In The Back of Ed Baptist’s Envelope, Professor Bradley A. Hansen after explaining why Baptist’s approach of “double counting” The Half Has Never Been Told, is “fundamentally flawed,” he goes on to point out “an even greater problem” with Baptist’s “back of the envelope accounting.”

Writes Hansen:

perhaps $40 million

probably added up to about $100 million

might have added up to $200 million

Baptist is simply pulling numbers out of thin air, or a hat, or wherever it is that he gets them. Back of the envelope calculations tend to involve simplifying assumptions. Baptist seems to understand the term to mean that he can just make things up. The only reference provided is to Table 4.1. Table 4.1 does not provide, as one might assume, information about shipping and insurance. It does not even have any information at all for the year 1836.

Both historians and authors of fiction tell stories, but the stories that historians tell are distinguished from fiction by their grounding in the sources. Historians are constrained to tell stories that they can support with evidence from their sources. Baptist has thrown off this constraint and set himself free to simply make up numbers (or events). This really is a new history of capitalism.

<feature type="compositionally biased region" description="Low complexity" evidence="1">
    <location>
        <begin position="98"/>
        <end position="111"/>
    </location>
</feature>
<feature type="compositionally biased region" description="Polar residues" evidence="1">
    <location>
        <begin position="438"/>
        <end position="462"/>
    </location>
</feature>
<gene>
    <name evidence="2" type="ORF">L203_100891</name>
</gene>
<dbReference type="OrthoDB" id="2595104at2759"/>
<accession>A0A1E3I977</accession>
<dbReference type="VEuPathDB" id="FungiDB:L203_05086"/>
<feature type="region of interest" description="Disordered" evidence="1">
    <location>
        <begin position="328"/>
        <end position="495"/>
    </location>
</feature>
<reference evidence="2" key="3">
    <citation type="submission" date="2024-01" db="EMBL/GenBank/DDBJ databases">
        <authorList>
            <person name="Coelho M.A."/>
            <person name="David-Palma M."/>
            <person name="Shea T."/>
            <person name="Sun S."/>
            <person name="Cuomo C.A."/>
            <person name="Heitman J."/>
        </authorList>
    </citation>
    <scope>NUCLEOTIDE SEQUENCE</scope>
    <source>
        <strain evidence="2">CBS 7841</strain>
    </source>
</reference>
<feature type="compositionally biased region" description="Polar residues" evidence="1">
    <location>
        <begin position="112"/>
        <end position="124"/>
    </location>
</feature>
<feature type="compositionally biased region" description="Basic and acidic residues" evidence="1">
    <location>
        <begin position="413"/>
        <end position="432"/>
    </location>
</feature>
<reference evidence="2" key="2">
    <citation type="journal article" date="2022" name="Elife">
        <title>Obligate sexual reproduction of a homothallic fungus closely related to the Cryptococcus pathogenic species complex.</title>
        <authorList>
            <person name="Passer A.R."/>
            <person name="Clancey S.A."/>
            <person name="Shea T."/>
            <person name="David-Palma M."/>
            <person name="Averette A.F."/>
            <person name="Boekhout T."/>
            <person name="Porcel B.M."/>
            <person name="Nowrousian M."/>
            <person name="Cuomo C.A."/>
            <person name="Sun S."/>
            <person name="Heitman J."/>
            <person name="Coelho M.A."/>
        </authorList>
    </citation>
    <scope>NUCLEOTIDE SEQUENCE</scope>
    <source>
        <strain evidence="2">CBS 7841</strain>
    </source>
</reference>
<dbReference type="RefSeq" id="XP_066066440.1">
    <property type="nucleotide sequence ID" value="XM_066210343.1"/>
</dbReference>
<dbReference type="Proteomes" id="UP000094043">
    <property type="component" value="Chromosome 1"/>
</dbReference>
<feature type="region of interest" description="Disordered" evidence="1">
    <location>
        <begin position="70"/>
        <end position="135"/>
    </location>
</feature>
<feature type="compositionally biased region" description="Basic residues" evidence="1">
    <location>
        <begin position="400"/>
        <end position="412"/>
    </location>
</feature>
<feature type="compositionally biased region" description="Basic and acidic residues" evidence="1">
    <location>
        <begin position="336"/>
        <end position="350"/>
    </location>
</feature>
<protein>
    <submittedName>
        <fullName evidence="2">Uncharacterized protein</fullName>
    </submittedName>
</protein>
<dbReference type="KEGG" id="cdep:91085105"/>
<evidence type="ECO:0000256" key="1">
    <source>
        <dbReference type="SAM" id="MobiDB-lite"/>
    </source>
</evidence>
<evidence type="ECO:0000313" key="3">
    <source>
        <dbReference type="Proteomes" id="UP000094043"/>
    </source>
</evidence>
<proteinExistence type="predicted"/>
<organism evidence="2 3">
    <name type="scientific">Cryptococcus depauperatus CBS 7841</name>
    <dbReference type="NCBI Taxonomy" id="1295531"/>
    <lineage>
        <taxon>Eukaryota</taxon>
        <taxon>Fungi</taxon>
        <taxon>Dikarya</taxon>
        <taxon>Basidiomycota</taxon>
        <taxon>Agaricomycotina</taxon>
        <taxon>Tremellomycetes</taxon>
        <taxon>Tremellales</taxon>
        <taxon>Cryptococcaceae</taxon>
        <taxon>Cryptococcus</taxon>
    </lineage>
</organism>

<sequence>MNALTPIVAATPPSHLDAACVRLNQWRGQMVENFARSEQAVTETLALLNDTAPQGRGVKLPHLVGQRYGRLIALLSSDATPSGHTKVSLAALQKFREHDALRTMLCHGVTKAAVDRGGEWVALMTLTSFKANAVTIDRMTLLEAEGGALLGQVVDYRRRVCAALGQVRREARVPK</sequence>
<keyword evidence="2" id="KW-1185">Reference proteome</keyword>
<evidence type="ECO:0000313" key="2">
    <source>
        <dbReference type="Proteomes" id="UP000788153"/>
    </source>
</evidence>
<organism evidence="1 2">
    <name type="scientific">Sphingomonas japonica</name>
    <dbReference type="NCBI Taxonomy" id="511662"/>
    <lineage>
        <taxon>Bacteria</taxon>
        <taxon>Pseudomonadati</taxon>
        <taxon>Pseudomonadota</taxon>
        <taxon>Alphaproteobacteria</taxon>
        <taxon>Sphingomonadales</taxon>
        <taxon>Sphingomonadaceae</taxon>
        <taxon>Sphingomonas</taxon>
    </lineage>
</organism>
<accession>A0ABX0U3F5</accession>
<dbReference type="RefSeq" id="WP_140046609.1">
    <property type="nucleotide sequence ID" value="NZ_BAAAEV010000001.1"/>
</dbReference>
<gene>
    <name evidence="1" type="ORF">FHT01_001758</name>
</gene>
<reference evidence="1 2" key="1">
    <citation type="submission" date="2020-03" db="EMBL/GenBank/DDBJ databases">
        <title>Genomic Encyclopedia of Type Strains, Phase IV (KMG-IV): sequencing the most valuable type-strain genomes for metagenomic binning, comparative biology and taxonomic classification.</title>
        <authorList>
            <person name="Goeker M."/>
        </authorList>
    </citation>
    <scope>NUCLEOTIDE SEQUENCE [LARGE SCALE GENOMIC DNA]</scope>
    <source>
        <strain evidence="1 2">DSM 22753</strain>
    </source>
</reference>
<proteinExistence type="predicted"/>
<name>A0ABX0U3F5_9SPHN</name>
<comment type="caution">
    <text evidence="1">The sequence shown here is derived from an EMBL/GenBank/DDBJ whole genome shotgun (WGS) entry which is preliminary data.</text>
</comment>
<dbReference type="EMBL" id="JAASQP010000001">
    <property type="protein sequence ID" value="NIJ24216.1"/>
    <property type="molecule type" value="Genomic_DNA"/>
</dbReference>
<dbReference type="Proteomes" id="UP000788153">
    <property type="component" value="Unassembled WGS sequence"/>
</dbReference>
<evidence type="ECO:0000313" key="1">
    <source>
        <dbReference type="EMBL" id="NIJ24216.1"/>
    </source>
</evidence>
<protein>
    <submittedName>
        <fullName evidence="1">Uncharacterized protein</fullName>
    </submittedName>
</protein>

Also recommended:

  • A Description of the Problems with Edward Baptist’s “The Half Has Never Been Told” for Non-Economists by Bradley A. Hansen
    “There are other problems in the book, but, in my opinion, none are as fundamental as the inability to rely upon the author to accurately represent either the primary or secondary sources.”
  • Why the History of Capitalism Subfield Got Slavery (and Almost Everything Else) so Terribly Wrong by Robin E. Wright
    This article summarizes the argument of Wright’s 2017 book, The Poverty of Slavery: How Unfree Labor Pollutes the Economy, which critiques the work of “historians of capitalism,” especially Ed Baptist’s The Half Has Never Been Told. It then explains how those historians were able to convince themselves, despite all the evidence to the contrary, that slavery and other forms of unfreedom can spark economic growth and development. It concludes by suggesting that governments should continue to ban even so-called “voluntary slavery” because they cannot effectively enforce labor contracts.


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